I wanted to see if there was anything left of Nedumkotta. So I gathered together my young octogenarian grandmother, mother, and my son, and set off along National Highway 544. We eventually found what is called the Konoor gate, the first entry point of the Mysorean army. We climbed the steep mound which was all that was left of the Lines. Amidst the undergrowth, there are still huge granite slabs that may have been the roof of sepoy hideouts, and at two points, the laterite outer wall displayed greyish black shadows—spots were Mysorean canons had hit the rampart. Ever since we ‘conquered’ the Konoor Gate, I can only imagine NH 544 as the path by which a massive army marched across fields and rivers and mountain passes, burning and pillaging as armies are wont to do, but laying a road that is still the backbone of Kerala.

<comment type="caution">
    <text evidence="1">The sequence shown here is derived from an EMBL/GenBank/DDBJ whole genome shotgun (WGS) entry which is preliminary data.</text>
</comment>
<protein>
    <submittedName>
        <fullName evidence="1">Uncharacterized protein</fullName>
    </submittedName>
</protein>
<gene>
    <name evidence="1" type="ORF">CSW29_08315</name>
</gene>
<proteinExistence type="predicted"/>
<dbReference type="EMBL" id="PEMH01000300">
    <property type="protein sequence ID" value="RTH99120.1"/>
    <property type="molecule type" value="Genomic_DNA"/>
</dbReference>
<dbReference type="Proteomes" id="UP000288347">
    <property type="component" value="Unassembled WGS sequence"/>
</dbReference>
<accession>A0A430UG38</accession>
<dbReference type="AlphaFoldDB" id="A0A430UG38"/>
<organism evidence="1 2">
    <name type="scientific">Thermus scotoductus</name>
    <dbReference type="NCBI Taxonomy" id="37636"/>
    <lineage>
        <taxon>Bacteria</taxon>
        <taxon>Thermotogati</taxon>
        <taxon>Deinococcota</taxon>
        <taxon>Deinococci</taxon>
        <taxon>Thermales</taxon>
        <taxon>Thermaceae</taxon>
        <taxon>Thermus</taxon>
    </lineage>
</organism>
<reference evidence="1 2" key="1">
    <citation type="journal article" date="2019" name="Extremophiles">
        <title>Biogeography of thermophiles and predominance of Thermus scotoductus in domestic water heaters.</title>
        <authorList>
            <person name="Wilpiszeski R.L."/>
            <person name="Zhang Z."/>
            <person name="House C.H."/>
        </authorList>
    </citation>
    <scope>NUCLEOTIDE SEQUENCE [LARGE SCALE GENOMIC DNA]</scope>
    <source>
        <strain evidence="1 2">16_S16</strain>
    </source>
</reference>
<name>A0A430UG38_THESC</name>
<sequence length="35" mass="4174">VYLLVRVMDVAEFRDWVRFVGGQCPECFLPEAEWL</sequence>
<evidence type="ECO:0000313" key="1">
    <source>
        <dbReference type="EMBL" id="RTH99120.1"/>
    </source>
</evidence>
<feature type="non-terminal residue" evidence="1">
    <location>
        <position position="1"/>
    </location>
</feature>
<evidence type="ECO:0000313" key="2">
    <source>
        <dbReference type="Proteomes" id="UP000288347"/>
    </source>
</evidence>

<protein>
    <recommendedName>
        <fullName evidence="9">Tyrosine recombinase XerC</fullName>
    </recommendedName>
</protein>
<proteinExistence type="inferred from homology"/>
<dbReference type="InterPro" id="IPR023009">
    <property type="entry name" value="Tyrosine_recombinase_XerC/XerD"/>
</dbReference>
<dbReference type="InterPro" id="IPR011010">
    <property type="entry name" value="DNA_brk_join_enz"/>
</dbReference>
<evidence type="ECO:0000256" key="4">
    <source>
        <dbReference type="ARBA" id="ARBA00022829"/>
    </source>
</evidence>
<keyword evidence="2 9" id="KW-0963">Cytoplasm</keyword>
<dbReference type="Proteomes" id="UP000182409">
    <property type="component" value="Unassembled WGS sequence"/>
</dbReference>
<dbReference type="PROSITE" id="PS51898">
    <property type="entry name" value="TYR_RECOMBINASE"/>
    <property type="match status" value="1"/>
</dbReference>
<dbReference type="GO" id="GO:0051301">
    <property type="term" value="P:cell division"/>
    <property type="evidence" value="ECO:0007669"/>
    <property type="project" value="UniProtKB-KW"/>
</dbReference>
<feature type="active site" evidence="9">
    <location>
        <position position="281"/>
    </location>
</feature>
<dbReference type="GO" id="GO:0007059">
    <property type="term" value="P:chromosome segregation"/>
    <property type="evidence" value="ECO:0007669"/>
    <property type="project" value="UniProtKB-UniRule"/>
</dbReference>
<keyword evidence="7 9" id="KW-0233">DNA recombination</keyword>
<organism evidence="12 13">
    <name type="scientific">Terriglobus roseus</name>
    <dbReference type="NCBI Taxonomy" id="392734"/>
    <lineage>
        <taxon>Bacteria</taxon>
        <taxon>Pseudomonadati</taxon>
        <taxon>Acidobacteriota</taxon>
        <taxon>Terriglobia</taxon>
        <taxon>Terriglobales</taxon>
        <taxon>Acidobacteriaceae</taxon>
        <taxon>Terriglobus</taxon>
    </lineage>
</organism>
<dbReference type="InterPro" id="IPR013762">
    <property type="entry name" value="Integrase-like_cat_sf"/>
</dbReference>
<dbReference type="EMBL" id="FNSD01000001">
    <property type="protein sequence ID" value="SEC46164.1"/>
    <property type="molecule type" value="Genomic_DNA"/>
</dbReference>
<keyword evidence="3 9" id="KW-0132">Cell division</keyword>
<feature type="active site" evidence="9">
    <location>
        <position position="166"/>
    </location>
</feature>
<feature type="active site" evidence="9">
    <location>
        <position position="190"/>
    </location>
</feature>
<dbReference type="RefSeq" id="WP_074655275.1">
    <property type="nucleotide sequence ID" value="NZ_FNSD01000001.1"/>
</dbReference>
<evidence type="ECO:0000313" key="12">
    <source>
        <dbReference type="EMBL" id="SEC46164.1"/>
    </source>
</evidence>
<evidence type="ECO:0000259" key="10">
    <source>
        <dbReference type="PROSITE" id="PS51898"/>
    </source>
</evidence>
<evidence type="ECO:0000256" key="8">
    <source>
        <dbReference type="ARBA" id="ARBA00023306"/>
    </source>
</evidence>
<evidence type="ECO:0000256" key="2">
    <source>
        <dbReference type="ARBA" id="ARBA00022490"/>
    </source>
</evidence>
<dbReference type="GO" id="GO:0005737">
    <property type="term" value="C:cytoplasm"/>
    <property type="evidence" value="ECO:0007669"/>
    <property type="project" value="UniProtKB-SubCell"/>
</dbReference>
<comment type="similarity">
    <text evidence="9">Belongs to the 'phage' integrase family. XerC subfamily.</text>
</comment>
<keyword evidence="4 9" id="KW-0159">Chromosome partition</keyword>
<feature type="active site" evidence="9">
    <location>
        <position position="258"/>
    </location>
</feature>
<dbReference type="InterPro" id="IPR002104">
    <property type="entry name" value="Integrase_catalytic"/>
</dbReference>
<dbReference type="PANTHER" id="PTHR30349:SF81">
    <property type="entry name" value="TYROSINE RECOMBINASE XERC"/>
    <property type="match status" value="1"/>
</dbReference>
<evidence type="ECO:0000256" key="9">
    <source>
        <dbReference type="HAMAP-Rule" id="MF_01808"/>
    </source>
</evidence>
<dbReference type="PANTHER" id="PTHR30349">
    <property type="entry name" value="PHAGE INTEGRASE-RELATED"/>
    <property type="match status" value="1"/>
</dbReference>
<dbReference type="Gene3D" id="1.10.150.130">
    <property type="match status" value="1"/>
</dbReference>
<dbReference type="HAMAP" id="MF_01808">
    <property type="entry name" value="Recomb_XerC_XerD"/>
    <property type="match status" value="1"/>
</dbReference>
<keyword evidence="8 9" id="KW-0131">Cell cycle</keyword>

History in Kerala is often a lived experience, as it is in many other parts of South Asia. How can it not be when I cross railway stations named Chirayankeezhu and Neyyatinkara while reading a British survey from the 1810s that talks of these little towns: the narrow lanes that lead to temples, the numerous ponds in which people bathe, the homesteads surrounded by gardens filled with the jack, mango, arecanut, cashew, and the omnipresent coconut trees? It is easy to Orientalise interior Kerala as seemingly bound in a time-warp, as the colonisers once did, but we know better.
Thunder in Kerala doesn’t rumble, it roars like a caged animal unleashed. And when it does, you run to unplug electric cables and then make some really hot chaaya